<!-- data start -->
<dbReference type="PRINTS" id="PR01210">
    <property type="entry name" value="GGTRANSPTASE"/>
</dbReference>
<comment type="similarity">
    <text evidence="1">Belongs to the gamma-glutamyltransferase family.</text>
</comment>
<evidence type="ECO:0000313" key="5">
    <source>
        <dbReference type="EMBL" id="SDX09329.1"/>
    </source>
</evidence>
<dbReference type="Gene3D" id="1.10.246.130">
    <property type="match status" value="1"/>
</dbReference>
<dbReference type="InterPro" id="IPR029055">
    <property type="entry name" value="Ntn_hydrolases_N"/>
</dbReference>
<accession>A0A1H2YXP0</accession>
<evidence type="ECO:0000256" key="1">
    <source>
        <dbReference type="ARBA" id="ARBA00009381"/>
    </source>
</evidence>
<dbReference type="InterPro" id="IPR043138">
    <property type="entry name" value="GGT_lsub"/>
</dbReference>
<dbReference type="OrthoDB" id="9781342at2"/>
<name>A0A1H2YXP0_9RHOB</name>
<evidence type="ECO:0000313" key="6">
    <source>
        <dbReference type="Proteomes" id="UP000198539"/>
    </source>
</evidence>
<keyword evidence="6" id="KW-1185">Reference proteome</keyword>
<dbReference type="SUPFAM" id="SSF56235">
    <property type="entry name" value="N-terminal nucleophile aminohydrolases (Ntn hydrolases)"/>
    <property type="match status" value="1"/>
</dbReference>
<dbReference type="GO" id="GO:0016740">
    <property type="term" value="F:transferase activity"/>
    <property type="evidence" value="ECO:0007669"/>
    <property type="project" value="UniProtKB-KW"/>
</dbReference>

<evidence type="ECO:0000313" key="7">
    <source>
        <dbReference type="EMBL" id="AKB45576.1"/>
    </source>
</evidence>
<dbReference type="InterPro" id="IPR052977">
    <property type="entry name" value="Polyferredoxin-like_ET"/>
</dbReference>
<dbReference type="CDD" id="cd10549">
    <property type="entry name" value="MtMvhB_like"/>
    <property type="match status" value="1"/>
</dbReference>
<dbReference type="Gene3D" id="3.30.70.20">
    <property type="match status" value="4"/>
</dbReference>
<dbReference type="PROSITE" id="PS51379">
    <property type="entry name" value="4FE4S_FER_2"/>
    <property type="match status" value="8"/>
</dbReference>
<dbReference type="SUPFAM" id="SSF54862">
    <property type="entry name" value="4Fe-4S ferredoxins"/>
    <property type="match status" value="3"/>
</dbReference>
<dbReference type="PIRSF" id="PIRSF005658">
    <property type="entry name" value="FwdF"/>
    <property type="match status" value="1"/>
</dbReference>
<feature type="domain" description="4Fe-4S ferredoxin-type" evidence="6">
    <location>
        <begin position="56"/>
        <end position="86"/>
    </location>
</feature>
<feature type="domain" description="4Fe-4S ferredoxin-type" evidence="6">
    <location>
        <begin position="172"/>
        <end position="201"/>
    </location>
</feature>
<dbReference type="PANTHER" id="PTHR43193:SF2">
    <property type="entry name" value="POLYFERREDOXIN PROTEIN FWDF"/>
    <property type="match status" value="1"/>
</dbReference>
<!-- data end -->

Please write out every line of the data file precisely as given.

<dbReference type="PRINTS" id="PR01210">
    <property type="entry name" value="GGTRANSPTASE"/>
</dbReference>
<comment type="similarity">
    <text evidence="1">Belongs to the gamma-glutamyltransferase family.</text>
</comment>
<evidence type="ECO:0000313" key="5">
    <source>
        <dbReference type="EMBL" id="SDX09329.1"/>
    </source>
</evidence>
<dbReference type="Gene3D" id="1.10.246.130">
    <property type="match status" value="1"/>
</dbReference>
<dbReference type="InterPro" id="IPR029055">
    <property type="entry name" value="Ntn_hydrolases_N"/>
</dbReference>
<accession>A0A1H2YXP0</accession>
<evidence type="ECO:0000256" key="1">
    <source>
        <dbReference type="ARBA" id="ARBA00009381"/>
    </source>
</evidence>
<dbReference type="InterPro" id="IPR043138">
    <property type="entry name" value="GGT_lsub"/>
</dbReference>
<dbReference type="OrthoDB" id="9781342at2"/>
<name>A0A1H2YXP0_9RHOB</name>
<evidence type="ECO:0000313" key="6">
    <source>
        <dbReference type="Proteomes" id="UP000198539"/>
    </source>
</evidence>
<keyword evidence="6" id="KW-1185">Reference proteome</keyword>
<dbReference type="SUPFAM" id="SSF56235">
    <property type="entry name" value="N-terminal nucleophile aminohydrolases (Ntn hydrolases)"/>
    <property type="match status" value="1"/>
</dbReference>
<dbReference type="GO" id="GO:0016740">
    <property type="term" value="F:transferase activity"/>
    <property type="evidence" value="ECO:0007669"/>
    <property type="project" value="UniProtKB-KW"/>
</dbReference>

<evidence type="ECO:0000313" key="7">
    <source>
        <dbReference type="EMBL" id="AKB45576.1"/>
    </source>
</evidence>
<dbReference type="InterPro" id="IPR052977">
    <property type="entry name" value="Polyferredoxin-like_ET"/>
</dbReference>
<dbReference type="CDD" id="cd10549">
    <property type="entry name" value="MtMvhB_like"/>
    <property type="match status" value="1"/>
</dbReference>
<dbReference type="Gene3D" id="3.30.70.20">
    <property type="match status" value="4"/>
</dbReference>
<dbReference type="PROSITE" id="PS51379">
    <property type="entry name" value="4FE4S_FER_2"/>
    <property type="match status" value="8"/>
</dbReference>
<dbReference type="SUPFAM" id="SSF54862">
    <property type="entry name" value="4Fe-4S ferredoxins"/>
    <property type="match status" value="3"/>
</dbReference>
<dbReference type="PIRSF" id="PIRSF005658">
    <property type="entry name" value="FwdF"/>
    <property type="match status" value="1"/>
</dbReference>
<feature type="domain" description="4Fe-4S ferredoxin-type" evidence="6">
    <location>
        <begin position="56"/>
        <end position="86"/>
    </location>
</feature>
<feature type="domain" description="4Fe-4S ferredoxin-type" evidence="6">
    <location>
        <begin position="172"/>
        <end position="201"/>
    </location>
</feature>
<dbReference type="PANTHER" id="PTHR43193:SF2">
    <property type="entry name" value="POLYFERREDOXIN PROTEIN FWDF"/>
    <property type="match status" value="1"/>
</dbReference>